“I was one of the ten Malawians who made it to the workshop. I told Billy Kahora (the editor) that the two days were some of the worst of my life. I was one of the oldest people there. I realised I was a terrible writer and I really needed to do a lot of work. My mentor was Jackee Batanda and she said what I wrote was very cinematic. That probably comes from me being a stage actor, everything has to be visual and I hope that comes across to people who read some of my stuff.”
“Ekari (Mbvundula), one of my writing buddies and fellow sci-fi fan, would tell me that there was not enough technology in my story, but, for me anyways, science fiction isn’t just about aesthetic, but function. It’s not about having aliens and flying saucers. That’s cool, but there has to be a function to why I’m using it. The sci-fi pieces I have enjoyed always had something to say about the human condition. With Ta O’reva for example, the idea of Mandela being alive after five hundred years was functional, there was something I was trying to say.
“Realism does dominates local writing, but speculative fiction isn’t new here, people have been writing speculative fiction for ages and one of my first spec fic stories was called ‘The Flying Saucer’ by Dede Kamkondo. I read it in 1991, I think. It was probably published in the ‘80s and it was about a bunch of cannibal aliens that land on Earth and start eating people. I was eleven when I read it and it gave me nightmares for years! It was the first Malawian spec fic book I read and I couldn’t find any after it.”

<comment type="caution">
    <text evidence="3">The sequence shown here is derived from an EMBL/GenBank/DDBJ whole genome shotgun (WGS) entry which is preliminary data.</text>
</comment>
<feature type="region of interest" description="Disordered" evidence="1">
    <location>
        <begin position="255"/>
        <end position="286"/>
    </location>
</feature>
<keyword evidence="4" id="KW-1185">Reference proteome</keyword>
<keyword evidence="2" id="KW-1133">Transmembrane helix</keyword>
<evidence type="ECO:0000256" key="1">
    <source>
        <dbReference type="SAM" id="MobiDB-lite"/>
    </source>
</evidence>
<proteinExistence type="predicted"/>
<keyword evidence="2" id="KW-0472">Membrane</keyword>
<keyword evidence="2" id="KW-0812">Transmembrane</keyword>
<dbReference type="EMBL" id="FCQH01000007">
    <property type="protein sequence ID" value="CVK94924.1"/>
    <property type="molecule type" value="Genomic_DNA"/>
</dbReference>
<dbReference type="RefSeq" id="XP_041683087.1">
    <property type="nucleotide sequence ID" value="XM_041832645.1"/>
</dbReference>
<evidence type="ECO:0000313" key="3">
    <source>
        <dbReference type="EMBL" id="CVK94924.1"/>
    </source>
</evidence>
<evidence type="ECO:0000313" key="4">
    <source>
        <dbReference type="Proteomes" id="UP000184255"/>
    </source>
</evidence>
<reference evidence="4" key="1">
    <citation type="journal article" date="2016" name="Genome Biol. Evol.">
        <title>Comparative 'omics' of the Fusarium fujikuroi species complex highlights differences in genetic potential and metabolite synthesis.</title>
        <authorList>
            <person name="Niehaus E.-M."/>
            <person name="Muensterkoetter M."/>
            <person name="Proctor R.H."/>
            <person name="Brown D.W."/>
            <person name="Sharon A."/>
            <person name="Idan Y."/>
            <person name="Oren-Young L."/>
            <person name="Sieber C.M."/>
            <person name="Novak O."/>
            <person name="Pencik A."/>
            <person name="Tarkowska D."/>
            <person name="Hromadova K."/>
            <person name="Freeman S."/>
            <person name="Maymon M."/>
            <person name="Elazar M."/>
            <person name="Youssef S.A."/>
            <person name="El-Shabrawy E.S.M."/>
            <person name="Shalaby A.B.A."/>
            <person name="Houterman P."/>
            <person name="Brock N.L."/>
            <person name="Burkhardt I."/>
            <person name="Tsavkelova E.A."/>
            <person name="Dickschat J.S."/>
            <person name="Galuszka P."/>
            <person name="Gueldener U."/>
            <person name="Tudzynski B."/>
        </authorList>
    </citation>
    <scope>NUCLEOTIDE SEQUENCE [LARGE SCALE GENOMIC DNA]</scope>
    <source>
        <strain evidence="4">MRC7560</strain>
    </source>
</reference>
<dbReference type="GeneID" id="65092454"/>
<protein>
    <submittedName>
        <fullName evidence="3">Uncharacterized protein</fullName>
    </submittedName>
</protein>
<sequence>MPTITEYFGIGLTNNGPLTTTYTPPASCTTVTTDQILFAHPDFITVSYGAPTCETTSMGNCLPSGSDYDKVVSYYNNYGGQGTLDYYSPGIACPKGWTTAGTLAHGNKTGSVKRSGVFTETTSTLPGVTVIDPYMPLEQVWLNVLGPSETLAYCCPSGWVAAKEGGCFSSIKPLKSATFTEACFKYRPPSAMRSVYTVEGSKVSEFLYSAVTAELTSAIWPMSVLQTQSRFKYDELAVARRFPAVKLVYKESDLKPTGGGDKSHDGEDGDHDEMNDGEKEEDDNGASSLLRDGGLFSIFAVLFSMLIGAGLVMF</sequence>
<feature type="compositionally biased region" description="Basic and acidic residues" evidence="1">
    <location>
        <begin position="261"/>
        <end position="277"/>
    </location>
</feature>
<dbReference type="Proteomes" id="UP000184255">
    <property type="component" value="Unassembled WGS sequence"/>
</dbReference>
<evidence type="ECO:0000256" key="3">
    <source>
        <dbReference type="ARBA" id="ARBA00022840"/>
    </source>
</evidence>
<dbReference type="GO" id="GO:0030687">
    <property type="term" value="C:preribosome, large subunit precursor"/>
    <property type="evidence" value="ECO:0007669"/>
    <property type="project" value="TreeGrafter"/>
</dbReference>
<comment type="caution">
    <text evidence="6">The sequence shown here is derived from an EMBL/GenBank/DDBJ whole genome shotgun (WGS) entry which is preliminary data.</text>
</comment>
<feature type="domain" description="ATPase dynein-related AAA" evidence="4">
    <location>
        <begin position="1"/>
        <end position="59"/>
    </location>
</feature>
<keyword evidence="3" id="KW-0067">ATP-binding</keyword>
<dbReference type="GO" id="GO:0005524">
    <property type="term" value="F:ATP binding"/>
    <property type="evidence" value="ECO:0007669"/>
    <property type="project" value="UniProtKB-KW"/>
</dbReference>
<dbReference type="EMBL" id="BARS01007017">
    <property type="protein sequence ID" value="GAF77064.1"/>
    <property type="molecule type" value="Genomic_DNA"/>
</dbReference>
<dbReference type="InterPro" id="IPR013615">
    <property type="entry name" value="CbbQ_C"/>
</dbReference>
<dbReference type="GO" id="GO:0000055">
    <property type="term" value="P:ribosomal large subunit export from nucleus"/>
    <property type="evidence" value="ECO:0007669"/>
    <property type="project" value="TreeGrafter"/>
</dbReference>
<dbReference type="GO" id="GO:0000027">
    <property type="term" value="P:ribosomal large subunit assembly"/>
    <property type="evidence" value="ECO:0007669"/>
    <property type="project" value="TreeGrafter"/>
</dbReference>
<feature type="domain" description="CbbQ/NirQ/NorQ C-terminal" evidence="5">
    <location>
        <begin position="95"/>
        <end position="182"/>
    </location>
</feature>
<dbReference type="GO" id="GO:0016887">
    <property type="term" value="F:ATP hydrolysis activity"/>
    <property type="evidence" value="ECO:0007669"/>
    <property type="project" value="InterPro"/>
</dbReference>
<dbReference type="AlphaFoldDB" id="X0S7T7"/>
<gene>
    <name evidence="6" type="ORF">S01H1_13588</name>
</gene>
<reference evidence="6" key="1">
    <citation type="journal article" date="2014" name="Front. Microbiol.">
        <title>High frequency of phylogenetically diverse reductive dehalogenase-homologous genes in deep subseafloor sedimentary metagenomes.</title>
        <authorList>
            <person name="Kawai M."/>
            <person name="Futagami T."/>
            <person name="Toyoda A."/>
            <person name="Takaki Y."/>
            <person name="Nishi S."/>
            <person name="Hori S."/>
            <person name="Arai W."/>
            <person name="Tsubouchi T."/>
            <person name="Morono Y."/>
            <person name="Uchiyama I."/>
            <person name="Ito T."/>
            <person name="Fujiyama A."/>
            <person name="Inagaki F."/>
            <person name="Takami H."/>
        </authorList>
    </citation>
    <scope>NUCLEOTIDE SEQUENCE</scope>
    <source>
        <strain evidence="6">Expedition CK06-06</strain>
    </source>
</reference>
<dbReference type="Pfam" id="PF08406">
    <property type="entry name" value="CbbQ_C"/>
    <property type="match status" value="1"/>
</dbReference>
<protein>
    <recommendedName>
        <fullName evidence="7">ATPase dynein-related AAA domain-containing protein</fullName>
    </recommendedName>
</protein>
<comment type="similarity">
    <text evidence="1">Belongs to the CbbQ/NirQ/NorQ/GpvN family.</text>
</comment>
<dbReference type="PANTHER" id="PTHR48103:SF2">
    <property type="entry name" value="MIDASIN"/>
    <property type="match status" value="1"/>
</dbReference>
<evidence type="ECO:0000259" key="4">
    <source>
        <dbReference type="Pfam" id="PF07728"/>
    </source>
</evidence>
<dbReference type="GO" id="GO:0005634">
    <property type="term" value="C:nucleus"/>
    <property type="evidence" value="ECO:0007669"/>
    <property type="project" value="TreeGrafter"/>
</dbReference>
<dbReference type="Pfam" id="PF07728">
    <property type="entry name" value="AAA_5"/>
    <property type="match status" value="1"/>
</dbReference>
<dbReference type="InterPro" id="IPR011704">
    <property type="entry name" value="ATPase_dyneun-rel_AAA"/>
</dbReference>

Muthi used to be an actor, and he talked ebulliently to me for two hours, at first at the swimming pool of a local deluxe hotel with great wifi, then at a small restaurant with a garden that was part of a complex where he worked for the British Council. Our conversation ranged over why the British Council seems to be in retreat, issues with the Caine Prize, and the Malawian economy. Transcribed, his interview sounds dark—in person he speaks with a bantering jollity that seems mostly to be taking the mickey out of Muthi himself.
Muthi: “Ta O’reva was a six- to seven-month ordeal because there were too many ideas—Mandela becoming a commodity in the future that people could buy parts of was one idea—I wanted to deal with him being a clone that could be purchased. But I needed to narrow it down and at the core of Ta O’reva was a kind of mantra that keeps on coming through the story: he (Mandela) felt he didn’t do enough. His role in the fight against apartheid created a dependency on him.”
Muthi already had had the idea for Ta O’reva when he first met Shadreck Chikoti.
Muthi: “Shadreck and I started talking around the time Mandela was ill, he was in and out of the hospital a lot. What I found disturbing was this idea that people wanted him to live forever. I recall one social media post that said ‘Gone too soon’ referring to Mandela’s passing and I thought ‘Really! Do you mean that?’